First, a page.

The community managers promote the active utilization of connect.BASF in many ways:

  • We run demos (e.g. at department meetings) showing the benefits connect.BASF has to offer.
  • We go on the road to large sites and subsidiaries.
  • We help business units, project teams, expert communities and senior management to meet their business needs using connect.BASF. If connect.BASF is intended to help achieve more complex goals, we provide advice and support for several months at a time.
  • In collaboration with the users concerned, we develop best practice guidelines based on successful examples of using the network.
  • We set a good example in the network itself by openly making knowledge available and showing virtual collaboration in action. By doing so, we provide hands-on examples of bridging organizational silos, self-organization and the principle of give and take.
  • We provide guidance to users and help them to help themselves, for example by networking employees who have similar concerns.
  • We identify highly active users and encourage them to promote the use of connect.BASF in their organization as advocates.
  • To promote information-sharing and dialogue, we organize regular live events for advocates, other active users and senior management.
  • We evaluate the degree of utilization of connect.BASF by methods including continuous monitoring and regular user surveys. This enables goal-directed further development of communication, community management and the platform itself.

A wealth of online communities

As of April 2013, more than 35,000 employees are registered connect.BASF users. ?65 percent are also community members which is a good sign of active utilization. connect.BASF is a success in every world region, with Asia Pacific and North America leading the way. Growth is somewhat more sluggish in Europe but by hosting our connect.BASF roadshow at larger sites we address this and help build knowledge and understanding of the site for European employees. More than 3,700 communities are usefully characterized by a typology developed by my colleague Dr. CheeChin Liew on the Community Management Team.

I.Expert networks and professional groups (Communities of Expertise)

Communities of Expertise are set up by employees to serve the organization. Communities of this kind exist in a variety of areas, including controlling, communication and project management. Knowledge sharing is the main focus. Members provide mutual support in solving problems. Membership in this kind of community may be equated with a certain degree of recognition as an expert.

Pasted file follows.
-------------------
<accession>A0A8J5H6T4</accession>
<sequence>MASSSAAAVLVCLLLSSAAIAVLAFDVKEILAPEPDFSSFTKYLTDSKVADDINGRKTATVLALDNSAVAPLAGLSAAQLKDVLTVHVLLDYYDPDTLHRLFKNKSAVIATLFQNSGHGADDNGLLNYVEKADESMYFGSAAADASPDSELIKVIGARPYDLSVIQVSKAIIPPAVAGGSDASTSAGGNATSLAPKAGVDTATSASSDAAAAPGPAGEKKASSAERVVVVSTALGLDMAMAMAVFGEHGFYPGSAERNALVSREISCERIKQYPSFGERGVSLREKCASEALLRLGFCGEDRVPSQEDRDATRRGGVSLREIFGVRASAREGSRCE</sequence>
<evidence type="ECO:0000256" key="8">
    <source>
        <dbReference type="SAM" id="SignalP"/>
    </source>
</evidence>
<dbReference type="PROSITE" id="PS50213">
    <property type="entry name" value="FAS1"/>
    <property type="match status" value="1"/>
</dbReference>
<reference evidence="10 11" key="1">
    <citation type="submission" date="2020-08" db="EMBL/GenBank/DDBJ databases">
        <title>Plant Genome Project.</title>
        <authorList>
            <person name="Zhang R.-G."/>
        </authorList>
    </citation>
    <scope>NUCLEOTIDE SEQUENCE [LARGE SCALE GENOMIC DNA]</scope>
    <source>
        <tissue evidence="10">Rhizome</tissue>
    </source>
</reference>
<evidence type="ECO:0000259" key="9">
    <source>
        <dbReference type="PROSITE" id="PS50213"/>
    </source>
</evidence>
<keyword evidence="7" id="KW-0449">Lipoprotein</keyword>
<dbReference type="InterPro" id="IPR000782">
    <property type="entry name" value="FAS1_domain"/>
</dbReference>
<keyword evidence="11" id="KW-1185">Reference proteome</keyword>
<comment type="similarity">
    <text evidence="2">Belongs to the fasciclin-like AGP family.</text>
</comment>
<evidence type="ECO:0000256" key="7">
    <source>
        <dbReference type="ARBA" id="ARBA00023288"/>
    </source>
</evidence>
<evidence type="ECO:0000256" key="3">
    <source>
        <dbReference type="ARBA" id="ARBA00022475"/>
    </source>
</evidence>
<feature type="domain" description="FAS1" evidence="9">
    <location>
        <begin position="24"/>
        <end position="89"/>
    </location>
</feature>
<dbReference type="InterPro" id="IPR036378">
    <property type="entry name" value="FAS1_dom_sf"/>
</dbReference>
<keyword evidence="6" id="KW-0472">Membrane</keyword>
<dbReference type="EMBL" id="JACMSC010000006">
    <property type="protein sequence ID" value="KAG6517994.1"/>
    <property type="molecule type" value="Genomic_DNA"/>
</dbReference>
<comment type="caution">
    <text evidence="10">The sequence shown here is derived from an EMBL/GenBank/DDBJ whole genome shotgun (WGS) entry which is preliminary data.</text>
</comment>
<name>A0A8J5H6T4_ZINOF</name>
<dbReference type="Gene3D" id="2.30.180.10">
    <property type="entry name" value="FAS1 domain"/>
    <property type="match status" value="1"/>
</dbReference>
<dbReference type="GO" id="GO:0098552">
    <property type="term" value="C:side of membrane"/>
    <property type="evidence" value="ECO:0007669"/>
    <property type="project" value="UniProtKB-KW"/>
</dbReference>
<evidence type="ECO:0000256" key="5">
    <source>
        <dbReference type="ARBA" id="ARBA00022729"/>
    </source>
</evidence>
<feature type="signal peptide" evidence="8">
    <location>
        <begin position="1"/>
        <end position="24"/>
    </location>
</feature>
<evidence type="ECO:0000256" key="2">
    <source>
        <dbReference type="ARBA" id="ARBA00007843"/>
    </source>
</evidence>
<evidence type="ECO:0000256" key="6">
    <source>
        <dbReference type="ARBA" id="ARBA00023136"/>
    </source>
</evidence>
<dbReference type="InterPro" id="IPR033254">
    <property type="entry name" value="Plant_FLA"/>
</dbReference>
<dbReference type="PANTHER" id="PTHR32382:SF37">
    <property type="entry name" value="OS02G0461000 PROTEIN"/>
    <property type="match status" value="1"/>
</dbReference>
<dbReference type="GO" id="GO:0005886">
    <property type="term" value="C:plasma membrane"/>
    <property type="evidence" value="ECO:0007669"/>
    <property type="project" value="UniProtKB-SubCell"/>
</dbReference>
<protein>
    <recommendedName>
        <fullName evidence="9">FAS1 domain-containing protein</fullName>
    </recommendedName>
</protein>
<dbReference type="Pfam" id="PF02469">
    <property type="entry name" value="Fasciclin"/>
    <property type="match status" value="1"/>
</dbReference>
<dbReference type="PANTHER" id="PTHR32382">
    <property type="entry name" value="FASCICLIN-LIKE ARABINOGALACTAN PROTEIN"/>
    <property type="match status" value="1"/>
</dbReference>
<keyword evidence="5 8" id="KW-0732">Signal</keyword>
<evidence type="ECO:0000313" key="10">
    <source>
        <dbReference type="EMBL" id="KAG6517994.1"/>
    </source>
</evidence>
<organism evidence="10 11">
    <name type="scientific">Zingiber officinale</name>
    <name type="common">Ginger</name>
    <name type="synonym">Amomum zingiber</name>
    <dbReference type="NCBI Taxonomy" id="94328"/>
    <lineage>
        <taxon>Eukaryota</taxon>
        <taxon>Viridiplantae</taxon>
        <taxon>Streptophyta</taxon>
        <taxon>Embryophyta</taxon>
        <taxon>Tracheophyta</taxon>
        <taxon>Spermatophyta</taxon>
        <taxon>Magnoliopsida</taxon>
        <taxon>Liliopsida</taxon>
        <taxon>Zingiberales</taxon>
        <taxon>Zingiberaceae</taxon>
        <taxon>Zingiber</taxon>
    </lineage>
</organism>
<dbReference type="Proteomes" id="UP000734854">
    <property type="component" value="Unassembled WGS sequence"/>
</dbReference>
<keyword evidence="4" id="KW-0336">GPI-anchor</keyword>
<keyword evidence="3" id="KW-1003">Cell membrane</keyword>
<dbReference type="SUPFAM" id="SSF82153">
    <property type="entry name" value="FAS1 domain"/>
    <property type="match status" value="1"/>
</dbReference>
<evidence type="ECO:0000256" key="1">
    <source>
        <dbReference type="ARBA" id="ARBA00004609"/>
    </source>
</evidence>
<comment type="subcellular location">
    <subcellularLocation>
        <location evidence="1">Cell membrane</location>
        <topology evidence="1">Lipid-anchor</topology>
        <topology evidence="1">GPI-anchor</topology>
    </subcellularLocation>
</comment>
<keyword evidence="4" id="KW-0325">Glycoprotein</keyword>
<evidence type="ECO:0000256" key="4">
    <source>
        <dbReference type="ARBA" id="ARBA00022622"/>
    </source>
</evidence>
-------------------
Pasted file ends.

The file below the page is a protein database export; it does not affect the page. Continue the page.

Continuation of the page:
Marketing and sales employees from all over the world make up one of the largest expert communities. They use this forum for things like discussing new trends in customer relations management and recommending interesting seminars and literature in their field and in doing so benefit from the new perspectives brought to the discussion by colleagues from other parts of the world.

II. Social networking groups (Communities of Interest)

These communities are set up by employees wishing to network with like-minded people. Examples include a network of people on transfers in Ludwigshafen from other countries and alumni groups from various universities or training institutes. The shared interests create an atmosphere of trust between employees. The bond thus forged strengthens their sense of identity with the company and hence promotes constructive collaboration.

This group includes the “Origami Cranes for Hope” community, which was set up by communicators from BASF in Asia Pacific after the devastating earthquake and tsunami in Japan in 2011. BASF employees from all over the world were able to publish news and good wishes for their Japanese colleagues here. This community grew very rapidly to number several hundred members and certainly contributed to the success of the employee donation campaign for Japan.

III. Corporate initiatives and corporate units (Communities of Engagement)

These communities are founded by the organization itself to facilitate dialog with employees. Those responsible for corporate strategic initiatives use these forums to talk to interested employees. Service units present their offerings and receive feedback from their internal customers. Managers invite their divisional employees to articulate their views, and use the community structure as a means of making corporate decisions transparent.

A very large number of corporate change initiatives and strategic projects now have their own communities in connect.BASF. Team members often use such communities to talk about their work in a very personal way, which makes it easier for employees to understand the thinking involved. At the same time, the feedback gives the project teams a strong sense of the mood inside the organization.

IV. Workgroups and project teams (Communities of Practice)

These communities are set up by organizational units to serve the organization. The main thrust is collaboration. To ensure that specific business goals are achievable, connect.BASF activities need to be integrated in the most effective possible way in business processes.